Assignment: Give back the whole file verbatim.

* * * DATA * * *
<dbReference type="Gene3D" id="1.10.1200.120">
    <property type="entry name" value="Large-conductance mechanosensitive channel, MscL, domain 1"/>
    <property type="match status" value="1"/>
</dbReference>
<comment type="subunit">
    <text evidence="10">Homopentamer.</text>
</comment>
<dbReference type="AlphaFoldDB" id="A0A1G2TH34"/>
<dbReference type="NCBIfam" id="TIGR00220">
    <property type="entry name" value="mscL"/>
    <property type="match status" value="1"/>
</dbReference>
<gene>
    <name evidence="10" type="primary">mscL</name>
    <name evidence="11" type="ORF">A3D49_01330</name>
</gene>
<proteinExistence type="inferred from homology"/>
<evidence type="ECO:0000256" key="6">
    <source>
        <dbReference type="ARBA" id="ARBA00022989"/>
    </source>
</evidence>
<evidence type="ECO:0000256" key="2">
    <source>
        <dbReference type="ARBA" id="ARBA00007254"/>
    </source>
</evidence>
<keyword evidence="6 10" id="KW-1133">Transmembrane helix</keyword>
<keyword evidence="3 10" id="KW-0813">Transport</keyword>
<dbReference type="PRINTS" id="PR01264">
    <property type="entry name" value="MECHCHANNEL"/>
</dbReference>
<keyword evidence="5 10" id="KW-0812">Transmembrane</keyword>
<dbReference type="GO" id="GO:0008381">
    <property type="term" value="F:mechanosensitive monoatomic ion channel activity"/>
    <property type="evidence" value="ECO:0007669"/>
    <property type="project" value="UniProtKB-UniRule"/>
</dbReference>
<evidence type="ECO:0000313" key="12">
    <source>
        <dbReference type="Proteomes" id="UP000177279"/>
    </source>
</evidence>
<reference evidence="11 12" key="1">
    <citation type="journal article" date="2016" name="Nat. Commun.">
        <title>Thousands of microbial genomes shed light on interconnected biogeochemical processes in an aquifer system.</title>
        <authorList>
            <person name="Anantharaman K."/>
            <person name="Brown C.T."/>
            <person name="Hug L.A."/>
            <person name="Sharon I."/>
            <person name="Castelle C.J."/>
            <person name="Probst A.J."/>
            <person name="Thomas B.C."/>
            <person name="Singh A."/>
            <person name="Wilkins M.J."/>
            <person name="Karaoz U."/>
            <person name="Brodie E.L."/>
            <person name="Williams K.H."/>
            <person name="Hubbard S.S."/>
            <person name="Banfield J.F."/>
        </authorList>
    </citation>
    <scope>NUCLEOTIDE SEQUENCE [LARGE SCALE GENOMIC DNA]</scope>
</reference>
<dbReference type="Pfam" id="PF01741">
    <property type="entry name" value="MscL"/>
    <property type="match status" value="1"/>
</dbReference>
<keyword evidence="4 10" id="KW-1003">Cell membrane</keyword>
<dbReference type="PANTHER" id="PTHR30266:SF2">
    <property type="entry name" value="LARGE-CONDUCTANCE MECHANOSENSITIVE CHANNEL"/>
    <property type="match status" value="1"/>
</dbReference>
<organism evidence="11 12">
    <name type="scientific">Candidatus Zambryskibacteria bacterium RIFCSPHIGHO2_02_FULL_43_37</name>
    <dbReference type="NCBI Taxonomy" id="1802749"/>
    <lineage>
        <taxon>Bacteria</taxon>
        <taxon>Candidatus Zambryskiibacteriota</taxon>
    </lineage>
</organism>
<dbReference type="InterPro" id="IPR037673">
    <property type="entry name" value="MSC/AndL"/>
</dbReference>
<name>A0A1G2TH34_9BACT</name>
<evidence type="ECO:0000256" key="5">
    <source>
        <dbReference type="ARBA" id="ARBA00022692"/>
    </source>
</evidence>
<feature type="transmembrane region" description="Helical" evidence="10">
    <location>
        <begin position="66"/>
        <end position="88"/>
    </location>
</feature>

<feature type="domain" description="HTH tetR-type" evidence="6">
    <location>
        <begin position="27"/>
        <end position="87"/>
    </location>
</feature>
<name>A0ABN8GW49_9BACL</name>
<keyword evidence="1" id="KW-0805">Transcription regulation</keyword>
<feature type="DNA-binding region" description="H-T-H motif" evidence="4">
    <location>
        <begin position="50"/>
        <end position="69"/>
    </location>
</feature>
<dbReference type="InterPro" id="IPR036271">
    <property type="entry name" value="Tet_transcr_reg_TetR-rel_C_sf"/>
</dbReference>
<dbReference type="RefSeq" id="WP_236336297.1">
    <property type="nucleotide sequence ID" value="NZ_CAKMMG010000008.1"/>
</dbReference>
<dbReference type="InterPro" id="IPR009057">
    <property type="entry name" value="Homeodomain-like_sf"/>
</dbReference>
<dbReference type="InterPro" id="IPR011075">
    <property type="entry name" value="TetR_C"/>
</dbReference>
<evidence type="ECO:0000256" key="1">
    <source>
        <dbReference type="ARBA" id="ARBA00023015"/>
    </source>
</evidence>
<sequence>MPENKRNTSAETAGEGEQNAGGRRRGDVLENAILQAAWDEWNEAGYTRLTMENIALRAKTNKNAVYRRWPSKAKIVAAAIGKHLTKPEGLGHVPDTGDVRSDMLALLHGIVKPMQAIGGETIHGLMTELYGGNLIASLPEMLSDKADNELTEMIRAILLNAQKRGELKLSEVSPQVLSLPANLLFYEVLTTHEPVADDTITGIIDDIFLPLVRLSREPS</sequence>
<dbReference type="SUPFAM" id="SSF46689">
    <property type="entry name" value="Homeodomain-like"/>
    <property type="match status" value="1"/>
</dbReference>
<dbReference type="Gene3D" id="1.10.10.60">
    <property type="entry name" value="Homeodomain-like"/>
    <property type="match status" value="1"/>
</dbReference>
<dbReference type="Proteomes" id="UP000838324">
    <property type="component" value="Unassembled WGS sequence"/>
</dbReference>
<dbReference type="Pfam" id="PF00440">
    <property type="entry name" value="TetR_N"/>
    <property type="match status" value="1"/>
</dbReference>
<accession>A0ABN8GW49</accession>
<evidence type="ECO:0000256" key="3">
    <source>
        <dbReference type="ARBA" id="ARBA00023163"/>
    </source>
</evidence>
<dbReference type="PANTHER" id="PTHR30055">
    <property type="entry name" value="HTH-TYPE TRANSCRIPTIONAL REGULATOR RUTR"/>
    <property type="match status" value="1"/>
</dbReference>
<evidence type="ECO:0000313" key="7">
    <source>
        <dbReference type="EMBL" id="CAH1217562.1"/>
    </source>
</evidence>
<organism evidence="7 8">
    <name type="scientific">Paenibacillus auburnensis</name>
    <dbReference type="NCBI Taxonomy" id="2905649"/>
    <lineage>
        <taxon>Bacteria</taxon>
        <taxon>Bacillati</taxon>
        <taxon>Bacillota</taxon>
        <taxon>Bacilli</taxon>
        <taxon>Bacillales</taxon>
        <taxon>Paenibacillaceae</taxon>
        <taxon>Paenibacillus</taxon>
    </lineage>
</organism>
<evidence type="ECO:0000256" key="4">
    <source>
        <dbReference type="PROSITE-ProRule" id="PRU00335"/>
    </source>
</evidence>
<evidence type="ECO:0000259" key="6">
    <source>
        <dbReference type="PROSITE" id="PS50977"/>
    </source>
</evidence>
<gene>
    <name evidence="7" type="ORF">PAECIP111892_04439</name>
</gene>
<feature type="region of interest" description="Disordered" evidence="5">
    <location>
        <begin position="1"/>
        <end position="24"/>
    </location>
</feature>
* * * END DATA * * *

<dbReference type="Gene3D" id="1.10.1200.120">
    <property type="entry name" value="Large-conductance mechanosensitive channel, MscL, domain 1"/>
    <property type="match status" value="1"/>
</dbReference>
<comment type="subunit">
    <text evidence="10">Homopentamer.</text>
</comment>
<dbReference type="AlphaFoldDB" id="A0A1G2TH34"/>
<dbReference type="NCBIfam" id="TIGR00220">
    <property type="entry name" value="mscL"/>
    <property type="match status" value="1"/>
</dbReference>
<gene>
    <name evidence="10" type="primary">mscL</name>
    <name evidence="11" type="ORF">A3D49_01330</name>
</gene>
<proteinExistence type="inferred from homology"/>
<evidence type="ECO:0000256" key="6">
    <source>
        <dbReference type="ARBA" id="ARBA00022989"/>
    </source>
</evidence>
<evidence type="ECO:0000256" key="2">
    <source>
        <dbReference type="ARBA" id="ARBA00007254"/>
    </source>
</evidence>
<keyword evidence="6 10" id="KW-1133">Transmembrane helix</keyword>
<keyword evidence="3 10" id="KW-0813">Transport</keyword>
<dbReference type="PRINTS" id="PR01264">
    <property type="entry name" value="MECHCHANNEL"/>
</dbReference>
<keyword evidence="5 10" id="KW-0812">Transmembrane</keyword>
<dbReference type="GO" id="GO:0008381">
    <property type="term" value="F:mechanosensitive monoatomic ion channel activity"/>
    <property type="evidence" value="ECO:0007669"/>
    <property type="project" value="UniProtKB-UniRule"/>
</dbReference>
<evidence type="ECO:0000313" key="12">
    <source>
        <dbReference type="Proteomes" id="UP000177279"/>
    </source>
</evidence>
<reference evidence="11 12" key="1">
    <citation type="journal article" date="2016" name="Nat. Commun.">
        <title>Thousands of microbial genomes shed light on interconnected biogeochemical processes in an aquifer system.</title>
        <authorList>
            <person name="Anantharaman K."/>
            <person name="Brown C.T."/>
            <person name="Hug L.A."/>
            <person name="Sharon I."/>
            <person name="Castelle C.J."/>
            <person name="Probst A.J."/>
            <person name="Thomas B.C."/>
            <person name="Singh A."/>
            <person name="Wilkins M.J."/>
            <person name="Karaoz U."/>
            <person name="Brodie E.L."/>
            <person name="Williams K.H."/>
            <person name="Hubbard S.S."/>
            <person name="Banfield J.F."/>
        </authorList>
    </citation>
    <scope>NUCLEOTIDE SEQUENCE [LARGE SCALE GENOMIC DNA]</scope>
</reference>
<dbReference type="Pfam" id="PF01741">
    <property type="entry name" value="MscL"/>
    <property type="match status" value="1"/>
</dbReference>
<keyword evidence="4 10" id="KW-1003">Cell membrane</keyword>
<dbReference type="PANTHER" id="PTHR30266:SF2">
    <property type="entry name" value="LARGE-CONDUCTANCE MECHANOSENSITIVE CHANNEL"/>
    <property type="match status" value="1"/>
</dbReference>
<organism evidence="11 12">
    <name type="scientific">Candidatus Zambryskibacteria bacterium RIFCSPHIGHO2_02_FULL_43_37</name>
    <dbReference type="NCBI Taxonomy" id="1802749"/>
    <lineage>
        <taxon>Bacteria</taxon>
        <taxon>Candidatus Zambryskiibacteriota</taxon>
    </lineage>
</organism>
<dbReference type="InterPro" id="IPR037673">
    <property type="entry name" value="MSC/AndL"/>
</dbReference>
<name>A0A1G2TH34_9BACT</name>
<evidence type="ECO:0000256" key="5">
    <source>
        <dbReference type="ARBA" id="ARBA00022692"/>
    </source>
</evidence>
<feature type="transmembrane region" description="Helical" evidence="10">
    <location>
        <begin position="66"/>
        <end position="88"/>
    </location>
</feature>

<feature type="domain" description="HTH tetR-type" evidence="6">
    <location>
        <begin position="27"/>
        <end position="87"/>
    </location>
</feature>
<name>A0ABN8GW49_9BACL</name>
<keyword evidence="1" id="KW-0805">Transcription regulation</keyword>
<feature type="DNA-binding region" description="H-T-H motif" evidence="4">
    <location>
        <begin position="50"/>
        <end position="69"/>
    </location>
</feature>
<dbReference type="InterPro" id="IPR036271">
    <property type="entry name" value="Tet_transcr_reg_TetR-rel_C_sf"/>
</dbReference>
<dbReference type="RefSeq" id="WP_236336297.1">
    <property type="nucleotide sequence ID" value="NZ_CAKMMG010000008.1"/>
</dbReference>
<dbReference type="InterPro" id="IPR009057">
    <property type="entry name" value="Homeodomain-like_sf"/>
</dbReference>
<dbReference type="InterPro" id="IPR011075">
    <property type="entry name" value="TetR_C"/>
</dbReference>
<evidence type="ECO:0000256" key="1">
    <source>
        <dbReference type="ARBA" id="ARBA00023015"/>
    </source>
</evidence>
<sequence>MPENKRNTSAETAGEGEQNAGGRRRGDVLENAILQAAWDEWNEAGYTRLTMENIALRAKTNKNAVYRRWPSKAKIVAAAIGKHLTKPEGLGHVPDTGDVRSDMLALLHGIVKPMQAIGGETIHGLMTELYGGNLIASLPEMLSDKADNELTEMIRAILLNAQKRGELKLSEVSPQVLSLPANLLFYEVLTTHEPVADDTITGIIDDIFLPLVRLSREPS</sequence>
<dbReference type="SUPFAM" id="SSF46689">
    <property type="entry name" value="Homeodomain-like"/>
    <property type="match status" value="1"/>
</dbReference>
<dbReference type="Gene3D" id="1.10.10.60">
    <property type="entry name" value="Homeodomain-like"/>
    <property type="match status" value="1"/>
</dbReference>
<dbReference type="Proteomes" id="UP000838324">
    <property type="component" value="Unassembled WGS sequence"/>
</dbReference>
<dbReference type="Pfam" id="PF00440">
    <property type="entry name" value="TetR_N"/>
    <property type="match status" value="1"/>
</dbReference>
<accession>A0ABN8GW49</accession>
<evidence type="ECO:0000256" key="3">
    <source>
        <dbReference type="ARBA" id="ARBA00023163"/>
    </source>
</evidence>
<dbReference type="PANTHER" id="PTHR30055">
    <property type="entry name" value="HTH-TYPE TRANSCRIPTIONAL REGULATOR RUTR"/>
    <property type="match status" value="1"/>
</dbReference>
<evidence type="ECO:0000313" key="7">
    <source>
        <dbReference type="EMBL" id="CAH1217562.1"/>
    </source>
</evidence>
<organism evidence="7 8">
    <name type="scientific">Paenibacillus auburnensis</name>
    <dbReference type="NCBI Taxonomy" id="2905649"/>
    <lineage>
        <taxon>Bacteria</taxon>
        <taxon>Bacillati</taxon>
        <taxon>Bacillota</taxon>
        <taxon>Bacilli</taxon>
        <taxon>Bacillales</taxon>
        <taxon>Paenibacillaceae</taxon>
        <taxon>Paenibacillus</taxon>
    </lineage>
</organism>
<evidence type="ECO:0000256" key="4">
    <source>
        <dbReference type="PROSITE-ProRule" id="PRU00335"/>
    </source>
</evidence>
<evidence type="ECO:0000259" key="6">
    <source>
        <dbReference type="PROSITE" id="PS50977"/>
    </source>
</evidence>
<gene>
    <name evidence="7" type="ORF">PAECIP111892_04439</name>
</gene>
<feature type="region of interest" description="Disordered" evidence="5">
    <location>
        <begin position="1"/>
        <end position="24"/>
    </location>
</feature>